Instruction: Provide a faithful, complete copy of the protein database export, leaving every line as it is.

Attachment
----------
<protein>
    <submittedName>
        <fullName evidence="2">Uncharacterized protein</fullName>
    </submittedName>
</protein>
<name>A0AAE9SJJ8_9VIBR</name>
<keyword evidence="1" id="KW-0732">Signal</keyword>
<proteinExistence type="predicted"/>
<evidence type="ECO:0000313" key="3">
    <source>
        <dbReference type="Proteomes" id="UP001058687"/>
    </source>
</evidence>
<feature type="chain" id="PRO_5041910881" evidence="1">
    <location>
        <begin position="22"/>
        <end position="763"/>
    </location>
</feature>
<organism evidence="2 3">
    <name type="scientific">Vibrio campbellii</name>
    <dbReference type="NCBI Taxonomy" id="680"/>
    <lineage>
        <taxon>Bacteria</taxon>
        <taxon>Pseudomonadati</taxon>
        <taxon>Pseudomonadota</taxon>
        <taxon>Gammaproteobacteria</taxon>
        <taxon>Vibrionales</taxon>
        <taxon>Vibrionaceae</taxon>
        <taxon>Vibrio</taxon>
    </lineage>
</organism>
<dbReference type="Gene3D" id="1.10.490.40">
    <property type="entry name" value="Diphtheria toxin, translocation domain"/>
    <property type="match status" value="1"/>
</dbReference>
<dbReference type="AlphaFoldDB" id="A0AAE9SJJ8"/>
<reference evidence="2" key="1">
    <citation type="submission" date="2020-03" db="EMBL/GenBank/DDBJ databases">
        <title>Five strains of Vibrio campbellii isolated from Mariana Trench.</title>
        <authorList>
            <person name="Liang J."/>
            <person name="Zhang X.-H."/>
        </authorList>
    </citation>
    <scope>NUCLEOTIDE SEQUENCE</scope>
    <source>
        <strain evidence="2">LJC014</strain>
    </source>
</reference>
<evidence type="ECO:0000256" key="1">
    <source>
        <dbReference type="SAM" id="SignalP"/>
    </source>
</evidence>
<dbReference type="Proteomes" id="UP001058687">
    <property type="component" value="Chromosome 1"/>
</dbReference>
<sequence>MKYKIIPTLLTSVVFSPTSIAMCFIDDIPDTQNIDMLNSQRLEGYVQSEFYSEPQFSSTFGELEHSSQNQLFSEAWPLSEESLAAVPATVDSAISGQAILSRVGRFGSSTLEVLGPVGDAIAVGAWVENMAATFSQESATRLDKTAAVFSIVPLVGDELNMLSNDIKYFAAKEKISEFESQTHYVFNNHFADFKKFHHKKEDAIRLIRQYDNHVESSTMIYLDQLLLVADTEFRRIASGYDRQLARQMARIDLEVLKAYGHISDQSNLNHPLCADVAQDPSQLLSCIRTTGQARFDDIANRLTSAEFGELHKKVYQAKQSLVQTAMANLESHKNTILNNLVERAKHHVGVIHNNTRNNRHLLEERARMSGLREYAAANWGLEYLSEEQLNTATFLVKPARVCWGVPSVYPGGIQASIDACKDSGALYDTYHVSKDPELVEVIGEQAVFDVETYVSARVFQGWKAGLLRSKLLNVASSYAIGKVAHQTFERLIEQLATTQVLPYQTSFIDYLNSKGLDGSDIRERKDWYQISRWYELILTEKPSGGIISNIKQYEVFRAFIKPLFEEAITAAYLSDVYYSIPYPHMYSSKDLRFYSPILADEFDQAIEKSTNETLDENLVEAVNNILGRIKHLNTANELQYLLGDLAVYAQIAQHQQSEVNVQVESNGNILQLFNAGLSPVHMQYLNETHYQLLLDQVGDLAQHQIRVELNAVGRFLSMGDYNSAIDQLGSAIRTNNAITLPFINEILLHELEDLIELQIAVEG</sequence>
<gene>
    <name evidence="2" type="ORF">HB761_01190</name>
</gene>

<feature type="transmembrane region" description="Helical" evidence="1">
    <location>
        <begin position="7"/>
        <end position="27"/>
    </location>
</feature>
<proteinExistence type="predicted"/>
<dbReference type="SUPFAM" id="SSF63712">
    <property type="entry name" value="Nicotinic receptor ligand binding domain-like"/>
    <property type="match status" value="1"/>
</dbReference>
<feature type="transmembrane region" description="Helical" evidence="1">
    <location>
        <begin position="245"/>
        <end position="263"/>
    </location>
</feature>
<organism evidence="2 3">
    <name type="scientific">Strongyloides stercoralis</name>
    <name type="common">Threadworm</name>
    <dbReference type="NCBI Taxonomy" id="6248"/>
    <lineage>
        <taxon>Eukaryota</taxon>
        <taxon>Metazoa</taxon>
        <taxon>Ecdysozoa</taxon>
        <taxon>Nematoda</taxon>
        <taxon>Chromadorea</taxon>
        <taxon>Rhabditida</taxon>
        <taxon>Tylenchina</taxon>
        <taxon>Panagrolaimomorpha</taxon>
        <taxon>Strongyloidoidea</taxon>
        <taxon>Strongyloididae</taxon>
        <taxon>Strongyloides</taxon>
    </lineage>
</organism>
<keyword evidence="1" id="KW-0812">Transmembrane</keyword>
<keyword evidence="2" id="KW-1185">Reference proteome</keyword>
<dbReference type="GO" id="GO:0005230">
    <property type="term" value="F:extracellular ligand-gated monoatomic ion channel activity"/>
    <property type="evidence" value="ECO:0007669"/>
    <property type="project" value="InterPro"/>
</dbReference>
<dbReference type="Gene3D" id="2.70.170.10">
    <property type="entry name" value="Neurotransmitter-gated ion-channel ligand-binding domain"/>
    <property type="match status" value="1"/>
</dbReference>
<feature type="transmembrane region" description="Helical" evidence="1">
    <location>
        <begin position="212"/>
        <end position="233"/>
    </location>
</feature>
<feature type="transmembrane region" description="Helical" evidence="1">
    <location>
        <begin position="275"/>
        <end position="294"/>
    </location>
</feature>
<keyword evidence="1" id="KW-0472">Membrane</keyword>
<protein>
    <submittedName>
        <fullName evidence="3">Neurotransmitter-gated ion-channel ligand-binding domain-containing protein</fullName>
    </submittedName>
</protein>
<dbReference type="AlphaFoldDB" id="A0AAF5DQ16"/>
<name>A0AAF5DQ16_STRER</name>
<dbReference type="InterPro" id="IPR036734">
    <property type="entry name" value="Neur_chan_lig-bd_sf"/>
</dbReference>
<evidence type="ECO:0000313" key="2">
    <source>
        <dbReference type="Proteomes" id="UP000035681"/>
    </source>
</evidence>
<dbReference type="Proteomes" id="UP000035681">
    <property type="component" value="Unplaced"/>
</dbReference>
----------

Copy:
<protein>
    <submittedName>
        <fullName evidence="2">Uncharacterized protein</fullName>
    </submittedName>
</protein>
<name>A0AAE9SJJ8_9VIBR</name>
<keyword evidence="1" id="KW-0732">Signal</keyword>
<proteinExistence type="predicted"/>
<evidence type="ECO:0000313" key="3">
    <source>
        <dbReference type="Proteomes" id="UP001058687"/>
    </source>
</evidence>
<feature type="chain" id="PRO_5041910881" evidence="1">
    <location>
        <begin position="22"/>
        <end position="763"/>
    </location>
</feature>
<organism evidence="2 3">
    <name type="scientific">Vibrio campbellii</name>
    <dbReference type="NCBI Taxonomy" id="680"/>
    <lineage>
        <taxon>Bacteria</taxon>
        <taxon>Pseudomonadati</taxon>
        <taxon>Pseudomonadota</taxon>
        <taxon>Gammaproteobacteria</taxon>
        <taxon>Vibrionales</taxon>
        <taxon>Vibrionaceae</taxon>
        <taxon>Vibrio</taxon>
    </lineage>
</organism>
<dbReference type="Gene3D" id="1.10.490.40">
    <property type="entry name" value="Diphtheria toxin, translocation domain"/>
    <property type="match status" value="1"/>
</dbReference>
<dbReference type="AlphaFoldDB" id="A0AAE9SJJ8"/>
<reference evidence="2" key="1">
    <citation type="submission" date="2020-03" db="EMBL/GenBank/DDBJ databases">
        <title>Five strains of Vibrio campbellii isolated from Mariana Trench.</title>
        <authorList>
            <person name="Liang J."/>
            <person name="Zhang X.-H."/>
        </authorList>
    </citation>
    <scope>NUCLEOTIDE SEQUENCE</scope>
    <source>
        <strain evidence="2">LJC014</strain>
    </source>
</reference>
<evidence type="ECO:0000256" key="1">
    <source>
        <dbReference type="SAM" id="SignalP"/>
    </source>
</evidence>
<dbReference type="Proteomes" id="UP001058687">
    <property type="component" value="Chromosome 1"/>
</dbReference>
<sequence>MKYKIIPTLLTSVVFSPTSIAMCFIDDIPDTQNIDMLNSQRLEGYVQSEFYSEPQFSSTFGELEHSSQNQLFSEAWPLSEESLAAVPATVDSAISGQAILSRVGRFGSSTLEVLGPVGDAIAVGAWVENMAATFSQESATRLDKTAAVFSIVPLVGDELNMLSNDIKYFAAKEKISEFESQTHYVFNNHFADFKKFHHKKEDAIRLIRQYDNHVESSTMIYLDQLLLVADTEFRRIASGYDRQLARQMARIDLEVLKAYGHISDQSNLNHPLCADVAQDPSQLLSCIRTTGQARFDDIANRLTSAEFGELHKKVYQAKQSLVQTAMANLESHKNTILNNLVERAKHHVGVIHNNTRNNRHLLEERARMSGLREYAAANWGLEYLSEEQLNTATFLVKPARVCWGVPSVYPGGIQASIDACKDSGALYDTYHVSKDPELVEVIGEQAVFDVETYVSARVFQGWKAGLLRSKLLNVASSYAIGKVAHQTFERLIEQLATTQVLPYQTSFIDYLNSKGLDGSDIRERKDWYQISRWYELILTEKPSGGIISNIKQYEVFRAFIKPLFEEAITAAYLSDVYYSIPYPHMYSSKDLRFYSPILADEFDQAIEKSTNETLDENLVEAVNNILGRIKHLNTANELQYLLGDLAVYAQIAQHQQSEVNVQVESNGNILQLFNAGLSPVHMQYLNETHYQLLLDQVGDLAQHQIRVELNAVGRFLSMGDYNSAIDQLGSAIRTNNAITLPFINEILLHELEDLIELQIAVEG</sequence>
<gene>
    <name evidence="2" type="ORF">HB761_01190</name>
</gene>

<feature type="transmembrane region" description="Helical" evidence="1">
    <location>
        <begin position="7"/>
        <end position="27"/>
    </location>
</feature>
<proteinExistence type="predicted"/>
<dbReference type="SUPFAM" id="SSF63712">
    <property type="entry name" value="Nicotinic receptor ligand binding domain-like"/>
    <property type="match status" value="1"/>
</dbReference>
<feature type="transmembrane region" description="Helical" evidence="1">
    <location>
        <begin position="245"/>
        <end position="263"/>
    </location>
</feature>
<organism evidence="2 3">
    <name type="scientific">Strongyloides stercoralis</name>
    <name type="common">Threadworm</name>
    <dbReference type="NCBI Taxonomy" id="6248"/>
    <lineage>
        <taxon>Eukaryota</taxon>
        <taxon>Metazoa</taxon>
        <taxon>Ecdysozoa</taxon>
        <taxon>Nematoda</taxon>
        <taxon>Chromadorea</taxon>
        <taxon>Rhabditida</taxon>
        <taxon>Tylenchina</taxon>
        <taxon>Panagrolaimomorpha</taxon>
        <taxon>Strongyloidoidea</taxon>
        <taxon>Strongyloididae</taxon>
        <taxon>Strongyloides</taxon>
    </lineage>
</organism>
<keyword evidence="1" id="KW-0812">Transmembrane</keyword>
<keyword evidence="2" id="KW-1185">Reference proteome</keyword>
<dbReference type="GO" id="GO:0005230">
    <property type="term" value="F:extracellular ligand-gated monoatomic ion channel activity"/>
    <property type="evidence" value="ECO:0007669"/>
    <property type="project" value="InterPro"/>
</dbReference>
<dbReference type="Gene3D" id="2.70.170.10">
    <property type="entry name" value="Neurotransmitter-gated ion-channel ligand-binding domain"/>
    <property type="match status" value="1"/>
</dbReference>
<feature type="transmembrane region" description="Helical" evidence="1">
    <location>
        <begin position="212"/>
        <end position="233"/>
    </location>
</feature>
<feature type="transmembrane region" description="Helical" evidence="1">
    <location>
        <begin position="275"/>
        <end position="294"/>
    </location>
</feature>
<keyword evidence="1" id="KW-0472">Membrane</keyword>
<protein>
    <submittedName>
        <fullName evidence="3">Neurotransmitter-gated ion-channel ligand-binding domain-containing protein</fullName>
    </submittedName>
</protein>
<dbReference type="AlphaFoldDB" id="A0AAF5DQ16"/>
<name>A0AAF5DQ16_STRER</name>
<dbReference type="InterPro" id="IPR036734">
    <property type="entry name" value="Neur_chan_lig-bd_sf"/>
</dbReference>
<evidence type="ECO:0000313" key="2">
    <source>
        <dbReference type="Proteomes" id="UP000035681"/>
    </source>
</evidence>
<dbReference type="Proteomes" id="UP000035681">
    <property type="component" value="Unplaced"/>
</dbReference>